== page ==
Ethiopia: Abiy Ahmed and the constitutional puzzle

Ethiopian senators on Wednesday (June 10th) approved plans to keep Prime Minister Abiy Ahmed in power beyond the end of his term in October following the postponement of the elections scheduled for August due to the coronavirus. This decision by the upper house of Parliament did not fail to anger the leaders of the opposition, who accused the Prime Minister of using the epidemic to stay in office. Elected officials have not specified when elections should be held.

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Postponed elections due to Covid-19

“The chamber of the federation (equivalent to the Senate) approved the decision to extend the term of all assemblies until global health institutions consider the risk of the coronavirus to be non-existent,” reported the Ethiopian news agency. . Their vote endorsed a recommendation from the Ethiopian Council of Constitutional Affairs which called for these “elections to be held 9 to 12 months after the coronavirus was no longer considered a public health issue”.

Appointed Prime Minister in 2018 and winner of the Nobel Peace Prize in 2019, Abiy Ahmed hopes to be reinforced by the ballot boxes to carry out new political and economic reforms. However, in March, the Ethiopian electoral commission announced that the coronavirus epidemic made it impossible to organize the poll in time. Consequently, the elections will not be able to be held before the end of the mandate of the deputies, which expires at the beginning of October, leading to a delicate situation for which the Constitution does not offer a clear procedure to follow.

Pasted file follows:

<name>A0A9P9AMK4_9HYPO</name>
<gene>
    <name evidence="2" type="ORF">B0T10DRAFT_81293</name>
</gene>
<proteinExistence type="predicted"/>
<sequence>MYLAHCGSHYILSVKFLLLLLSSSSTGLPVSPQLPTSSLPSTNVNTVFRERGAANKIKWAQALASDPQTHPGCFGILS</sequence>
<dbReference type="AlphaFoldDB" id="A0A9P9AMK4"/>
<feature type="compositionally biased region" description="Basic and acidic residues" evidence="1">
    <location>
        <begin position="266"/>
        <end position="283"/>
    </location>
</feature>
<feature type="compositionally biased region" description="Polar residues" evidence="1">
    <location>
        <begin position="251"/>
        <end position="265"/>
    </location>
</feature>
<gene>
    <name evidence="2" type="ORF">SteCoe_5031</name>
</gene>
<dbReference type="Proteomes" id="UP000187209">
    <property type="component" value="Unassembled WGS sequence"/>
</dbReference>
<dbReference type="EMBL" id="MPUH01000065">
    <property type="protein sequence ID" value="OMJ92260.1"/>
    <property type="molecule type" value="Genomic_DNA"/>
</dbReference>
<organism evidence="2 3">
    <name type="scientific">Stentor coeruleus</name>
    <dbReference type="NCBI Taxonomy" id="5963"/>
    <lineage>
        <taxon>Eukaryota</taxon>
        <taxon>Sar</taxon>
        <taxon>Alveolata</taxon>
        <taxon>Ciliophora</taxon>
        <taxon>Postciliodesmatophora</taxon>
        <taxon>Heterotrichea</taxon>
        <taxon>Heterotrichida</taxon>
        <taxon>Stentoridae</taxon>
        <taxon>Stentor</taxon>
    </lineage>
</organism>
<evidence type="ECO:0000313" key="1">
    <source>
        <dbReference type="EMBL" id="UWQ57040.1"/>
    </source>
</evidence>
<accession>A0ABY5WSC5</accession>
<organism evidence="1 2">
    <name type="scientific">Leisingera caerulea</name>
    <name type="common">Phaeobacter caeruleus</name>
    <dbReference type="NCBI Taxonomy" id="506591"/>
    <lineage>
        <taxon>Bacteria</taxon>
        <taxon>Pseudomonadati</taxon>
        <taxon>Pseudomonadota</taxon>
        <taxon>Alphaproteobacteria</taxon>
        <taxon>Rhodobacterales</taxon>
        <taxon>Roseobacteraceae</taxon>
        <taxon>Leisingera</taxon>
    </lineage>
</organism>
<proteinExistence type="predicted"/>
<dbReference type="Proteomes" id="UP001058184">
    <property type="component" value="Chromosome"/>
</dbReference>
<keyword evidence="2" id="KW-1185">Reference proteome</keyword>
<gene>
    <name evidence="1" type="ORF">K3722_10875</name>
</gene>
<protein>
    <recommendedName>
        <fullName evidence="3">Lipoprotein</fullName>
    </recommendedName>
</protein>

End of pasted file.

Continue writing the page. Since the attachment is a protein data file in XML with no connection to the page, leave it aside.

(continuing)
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Opposition wants to be heard

The Ethiopian Constitutional Affairs Council held public hearings last month which critics say did not give enough voice to the opposition. Some of its leaders called for training until the elections for a transitional government, but Abiy Ahmed rejected this option during a question and answer session with parliamentarians.

Dawud Ibsa, president of the Oromo Liberation Front (opposition), told AFP that the vote in the upper house had “no constitutional basis” and that his party would reflect on the follow-up to the announcement.

If the main opposition parties reject the recommendations of the Ethiopian Constitutional Council, “demonstrations or boycotts could become a reality, thus reducing the chances of a successful and efficient election in 2021,” said William Davison, of International Crisis Group. “It would mean more political instability and undermine the democratic transition,” he said.

Ethiopia announced its first Covid-19 case in mid-March and currently has 2,506 cases and 35 deaths. However, more than half of these cases have been recorded in the past 10 days, and the health ministry said last week that the cases “are increasing rapidly due to transmission within communities.”

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